Podcasts & RSS Feeds
Most Active Stories
- Former Detroit broadcaster was inspiration for 'Ron Burgundy'
- Pressure builds on Michigan Football as Athletic Department's budget grows
- Muskegon is home to America's tallest, singing Christmas tree
- Do you live in a 'Super ZIP?' Here are Michigan's top 5 wealthiest ZIP codes
- Tribal sovereignty at issue in US Supreme Court case out of Michigan
Politics & Government
Mon April 15, 2013
As bridge project moves forward, its future neighbors seek assurances
Residents of one Detroit neighborhood hope a new bridge connecting Detroit and Windsor will provide tangible benefits for them.
Southwest Detroit’s Delray area will host the American side of the new bridge. The span received a Presidential permit last week.
Some residents there are pushing for a legally-binding community benefits agreement.
The New International Trade Crossing’s future neighbors want some guarantees that the project won’t harm the community, says Simone Sagovac, of the Southwest Detroit Community Benefits Coalition.
They also want some “improvements in the community itself, which has been devastated over so many years of waiting for the bridge project,” Sagovac says. “There’s been so much decline, and there could be neighborhood improvements to make it livable.”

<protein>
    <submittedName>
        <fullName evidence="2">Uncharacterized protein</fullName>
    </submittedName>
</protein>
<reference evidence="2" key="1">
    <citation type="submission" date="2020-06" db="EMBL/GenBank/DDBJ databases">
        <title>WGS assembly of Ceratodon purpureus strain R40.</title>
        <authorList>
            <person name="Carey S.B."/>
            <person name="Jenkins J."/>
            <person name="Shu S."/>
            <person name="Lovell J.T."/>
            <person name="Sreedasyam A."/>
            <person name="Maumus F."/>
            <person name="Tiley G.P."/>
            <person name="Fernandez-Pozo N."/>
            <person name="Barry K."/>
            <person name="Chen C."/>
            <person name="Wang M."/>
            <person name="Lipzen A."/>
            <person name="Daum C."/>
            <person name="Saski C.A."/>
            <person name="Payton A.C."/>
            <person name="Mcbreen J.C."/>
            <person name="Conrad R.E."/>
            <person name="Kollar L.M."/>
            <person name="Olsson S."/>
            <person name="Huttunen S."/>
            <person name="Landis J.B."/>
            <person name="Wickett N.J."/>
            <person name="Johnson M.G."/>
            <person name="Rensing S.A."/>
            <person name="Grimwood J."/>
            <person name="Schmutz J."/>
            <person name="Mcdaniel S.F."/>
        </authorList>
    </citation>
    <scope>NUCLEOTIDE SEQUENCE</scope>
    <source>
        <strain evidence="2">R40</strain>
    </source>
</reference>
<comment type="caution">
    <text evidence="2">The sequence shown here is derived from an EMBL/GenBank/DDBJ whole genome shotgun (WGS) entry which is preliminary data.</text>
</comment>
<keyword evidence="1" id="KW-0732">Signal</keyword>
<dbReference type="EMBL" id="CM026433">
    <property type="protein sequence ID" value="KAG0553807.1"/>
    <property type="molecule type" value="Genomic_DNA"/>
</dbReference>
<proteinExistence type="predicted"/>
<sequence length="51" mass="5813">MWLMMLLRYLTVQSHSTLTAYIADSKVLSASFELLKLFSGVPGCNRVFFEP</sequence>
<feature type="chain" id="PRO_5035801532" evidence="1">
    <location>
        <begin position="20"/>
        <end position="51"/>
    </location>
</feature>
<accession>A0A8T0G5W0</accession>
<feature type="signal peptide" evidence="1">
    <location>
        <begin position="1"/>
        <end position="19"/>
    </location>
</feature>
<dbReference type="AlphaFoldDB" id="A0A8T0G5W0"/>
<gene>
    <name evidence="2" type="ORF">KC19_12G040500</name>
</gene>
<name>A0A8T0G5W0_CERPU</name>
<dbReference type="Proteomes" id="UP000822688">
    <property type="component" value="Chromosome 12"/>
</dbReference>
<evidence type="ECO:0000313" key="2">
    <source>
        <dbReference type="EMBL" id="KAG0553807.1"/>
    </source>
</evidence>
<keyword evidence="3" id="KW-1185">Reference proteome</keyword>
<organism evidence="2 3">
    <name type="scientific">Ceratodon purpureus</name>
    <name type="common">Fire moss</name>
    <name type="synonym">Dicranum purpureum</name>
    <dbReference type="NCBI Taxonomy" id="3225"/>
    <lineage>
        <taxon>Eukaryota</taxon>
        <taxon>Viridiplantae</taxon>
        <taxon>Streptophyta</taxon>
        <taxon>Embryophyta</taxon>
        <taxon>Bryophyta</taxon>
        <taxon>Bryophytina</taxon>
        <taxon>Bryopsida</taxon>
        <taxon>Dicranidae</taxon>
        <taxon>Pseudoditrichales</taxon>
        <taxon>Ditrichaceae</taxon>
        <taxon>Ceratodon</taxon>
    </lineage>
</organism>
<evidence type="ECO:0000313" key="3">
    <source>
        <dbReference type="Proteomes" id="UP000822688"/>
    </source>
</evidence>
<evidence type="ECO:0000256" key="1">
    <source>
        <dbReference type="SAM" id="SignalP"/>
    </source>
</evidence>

Sagovac says the group’s number one concern is air quality. Delray already deals with a heavy pollution burden from nearby industry, and suffers from higher-than-normal rates of childhood asthma and adult hospitalizations.
The benefits coalition wants specific measures taken to deal with diesel emissions, which will be significant from heavy truck traffic on the bridge. Sagovac says the group also wants guarantees that neighborhood residents will be given access to bridge-related job training and opportunities.
The benefits coalition has had years of dialogue with state and Canadian officials about the project. Segovac says they’ve heard a lot of nice things during that time—but they want an agreement on paper.
The interlocal agreement that’s the legal basis for the bridge project contains a provision about community benefits.
But, “Our concern is that the specifics aren’t there,” Sagovac says. “And we want to be sure they are legally binding.”
Politics & Government